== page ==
ReStore Exo-Suit Proves Reliable for Post-Stroke Gait Rehabilitation


The findings advance the translation of soft robotic exo-suits from the laboratory to the clinic and may motivate future controlled efficacy trials.

Louis N. Awad, PT, DPT, PhD

Louis N. Awad, PT, DPT, PhD

Results from a multi-site clinical trial (NCT03499210) of ReWalk Robotics’ ReStore exo-suit demonstrated to be safe and reliable for use during post-stroke gait rehabilitation, while providing targeted assistance to both paretic ankle plantarflexion and dorsiflexion during treadmill and over ground walking.1,2

Led by study investigator Louis N. Awad, PT, DPT, PhD, director, Neuromotor Recovery Laboratory, Boston University, the data showed that there were no device-related falls or serious adverse events (AEs) reported among the 36 study participants who completed all 5 training days with the device. Device-related AEs occurred in less than 10% of study visits and the majority of AEs did not require intervention or treatment or considered mild in severity. The most frequent device-related AEs were pain the lower extremity (11 events) and skin abrasions (7 events).

"Physical therapists have historically relied on passive assistive devices to help patients with post-stroke hemiparesis walk safely. As an active assistive device, the ReStore soft robotic exo-suit offers new opportunities to retrain walking after stroke,” Awad said in a statement.1

Regardless of their reliance on ancillary assistive devices, after 5 days of walking practice with the device, participants increased both their device-assisted (0.10 ±0.03 m/s) and unassisted (0.07 ±0.03 m/s) maximum walking speeds (P <.05). Additionally, 64% of the study participants achieved the small meaningful change of 0.05 m/s, 36% increased by 0.10 m/s and 17% surpassed the 0.16 m/s threshold after 5 days of practice with the ReStore suit.

In total, 16 of the 36 study participants (44.4%) required the use of an Ankle Foot Orthosis (AFO) or cane during the walking evaluations. There were no reported differences between the exo-suit-assisted or unassisted maximum walking speed increases across these participant subsets.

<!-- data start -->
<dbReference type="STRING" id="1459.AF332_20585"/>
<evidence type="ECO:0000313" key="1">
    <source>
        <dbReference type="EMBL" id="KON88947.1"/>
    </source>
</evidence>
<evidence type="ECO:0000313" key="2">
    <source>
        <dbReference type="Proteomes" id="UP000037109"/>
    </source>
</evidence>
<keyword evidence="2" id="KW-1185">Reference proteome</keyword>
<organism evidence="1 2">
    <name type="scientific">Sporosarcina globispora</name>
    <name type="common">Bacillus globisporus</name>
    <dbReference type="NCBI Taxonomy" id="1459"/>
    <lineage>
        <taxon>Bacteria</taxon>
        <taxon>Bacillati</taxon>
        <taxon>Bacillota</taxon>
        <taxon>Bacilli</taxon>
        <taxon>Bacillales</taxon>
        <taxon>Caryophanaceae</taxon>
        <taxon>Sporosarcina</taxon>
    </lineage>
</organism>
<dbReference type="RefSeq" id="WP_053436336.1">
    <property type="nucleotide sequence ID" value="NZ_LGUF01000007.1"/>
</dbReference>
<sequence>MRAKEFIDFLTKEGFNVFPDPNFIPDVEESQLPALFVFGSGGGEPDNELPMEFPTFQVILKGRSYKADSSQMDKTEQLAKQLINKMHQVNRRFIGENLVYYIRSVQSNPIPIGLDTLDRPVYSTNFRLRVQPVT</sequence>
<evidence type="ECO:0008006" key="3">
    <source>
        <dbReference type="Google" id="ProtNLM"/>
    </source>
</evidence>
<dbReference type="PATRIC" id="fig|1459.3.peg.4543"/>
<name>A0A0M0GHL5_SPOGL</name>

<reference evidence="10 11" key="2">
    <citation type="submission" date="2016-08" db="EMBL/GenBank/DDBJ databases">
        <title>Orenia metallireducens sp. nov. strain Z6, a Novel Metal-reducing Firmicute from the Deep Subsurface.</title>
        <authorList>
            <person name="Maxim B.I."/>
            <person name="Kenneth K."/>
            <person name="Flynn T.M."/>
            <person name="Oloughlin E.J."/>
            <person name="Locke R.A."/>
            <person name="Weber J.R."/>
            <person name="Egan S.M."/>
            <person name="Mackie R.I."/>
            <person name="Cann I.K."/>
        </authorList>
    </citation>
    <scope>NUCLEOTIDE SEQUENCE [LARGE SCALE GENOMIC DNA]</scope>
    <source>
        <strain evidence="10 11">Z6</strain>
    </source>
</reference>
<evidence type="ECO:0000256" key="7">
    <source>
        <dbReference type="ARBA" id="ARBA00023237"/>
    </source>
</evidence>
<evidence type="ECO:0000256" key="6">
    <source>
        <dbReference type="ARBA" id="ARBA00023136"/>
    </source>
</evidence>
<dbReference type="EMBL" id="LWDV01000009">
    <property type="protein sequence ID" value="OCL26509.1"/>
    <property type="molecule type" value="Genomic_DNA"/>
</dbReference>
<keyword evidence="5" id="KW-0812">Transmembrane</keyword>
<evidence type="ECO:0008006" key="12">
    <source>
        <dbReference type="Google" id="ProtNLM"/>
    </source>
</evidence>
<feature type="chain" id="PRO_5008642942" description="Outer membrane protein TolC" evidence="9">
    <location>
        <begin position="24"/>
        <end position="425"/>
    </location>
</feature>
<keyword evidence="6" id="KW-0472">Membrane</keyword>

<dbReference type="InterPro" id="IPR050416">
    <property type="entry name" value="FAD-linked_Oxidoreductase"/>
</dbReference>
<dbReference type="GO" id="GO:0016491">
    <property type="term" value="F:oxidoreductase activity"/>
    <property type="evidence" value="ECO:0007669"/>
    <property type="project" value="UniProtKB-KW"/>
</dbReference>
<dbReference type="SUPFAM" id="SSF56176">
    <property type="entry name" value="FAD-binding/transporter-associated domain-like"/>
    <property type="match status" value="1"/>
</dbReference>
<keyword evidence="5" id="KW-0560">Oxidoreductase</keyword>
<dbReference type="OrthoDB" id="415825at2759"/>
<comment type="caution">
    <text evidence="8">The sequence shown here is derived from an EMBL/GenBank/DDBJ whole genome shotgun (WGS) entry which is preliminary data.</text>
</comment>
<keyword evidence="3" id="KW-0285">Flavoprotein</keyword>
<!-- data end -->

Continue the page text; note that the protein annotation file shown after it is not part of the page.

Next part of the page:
READ MORE: Digital Therapeutic for Post-Stroke Walking Deficits Gets Breakthrough Designation

“This multi-site clinical trial builds on this prior work by presenting safety, reliability, and feasibility data related to the use of the technology by licensed physical therapists to support post-stroke rehabilitation,” Awad and colleagues concluded.

The multi-site clinical trial originally included 44 users with post-stroke hemiparesis who completed up to 5 days of training with the ReStore on the treadmill and over ground. Of these individuals, 60% had an ischemic stroke and 41% were right hemiparetic. Their average age was 54.8 years, they were 7.3 years post-stroke, and had walked with an average comfortable walking speed of 0.82 m/s.

Researchers noted that 73% of the study population had customarily used passive assistive technology such as AFOs, canes or walkers for community mobility. Of the 44 original participants, 8 withdrew early from the study, leaving 36 for data analysis.

Safety and device reliability across all training activates were considered primary and secondary endpoints of the study. Exploratory evaluation of the effect of multiple exposures to using the device on users’ maximum walking speeds with and without the device was also conducted prior to and following the 5 training visits.

Clinical feasibility was also assessed using 2 custom questionnaires, with each question scored on a scale from 1 to 5. In the first questionnaire, patients answered on all planned visits and activities, with a score of 1 indicating “very satisfied,” and a score of 5 indicating “not satisfied at all.” The other questionnaire was provided to the 14 licensed physical therapists who operated the ReStore across each study site, with a score of 5 indicating “strongly agree” and a score of 1 indicating “strongly disagree.”

Research from this study was primarily done to support the company’s successful application in June 2019, where it became the first soft exo-suit device granted clearance by the FDA. The company also received CE Marking for the device in May 2019. According to ReWalk, the system consists of a soft, garment-like design connected to a waist pack and mechanical cables that allow the patient’s affected leg to be lifted in synchronized timing with their natural walking pattern. Although it applies force to the individual’s body, it does not restrict movement, and provides targeted assistance during forward propulsion and ground clearance. The device also records data that can be shared with a health care provider to further inform treatment and rehabilitations strategies.3


1. ReWalk announces publication of ReStore powered exo-suit clinical study results [news release]. Marlborough, MA: ReWalk Robotics. Published June 22, 2020. Accessed June 23, 2020.

2. Awad LN, Esquenazi A, Francisco GE, Nolan KJ, Jayaraman A. The ReWalk ReStore soft robotic exosuit: a multisite clinical trial of the safety, reliability, and feasibility of exosuit-augmented post-stroke gait rehabilitation. J Neuroeng Rehabil. 2020;17:80. doi: 10.1186/s12984-020-00702-5

3. FDA issues clearance for the ReStore™ Exo-Suit, the first soft robotic system for stroke therapy [news release]. Marlborough, MA: ReWalk Robotics Ltd. June 4, 2019. Accessed June 24, 2020.

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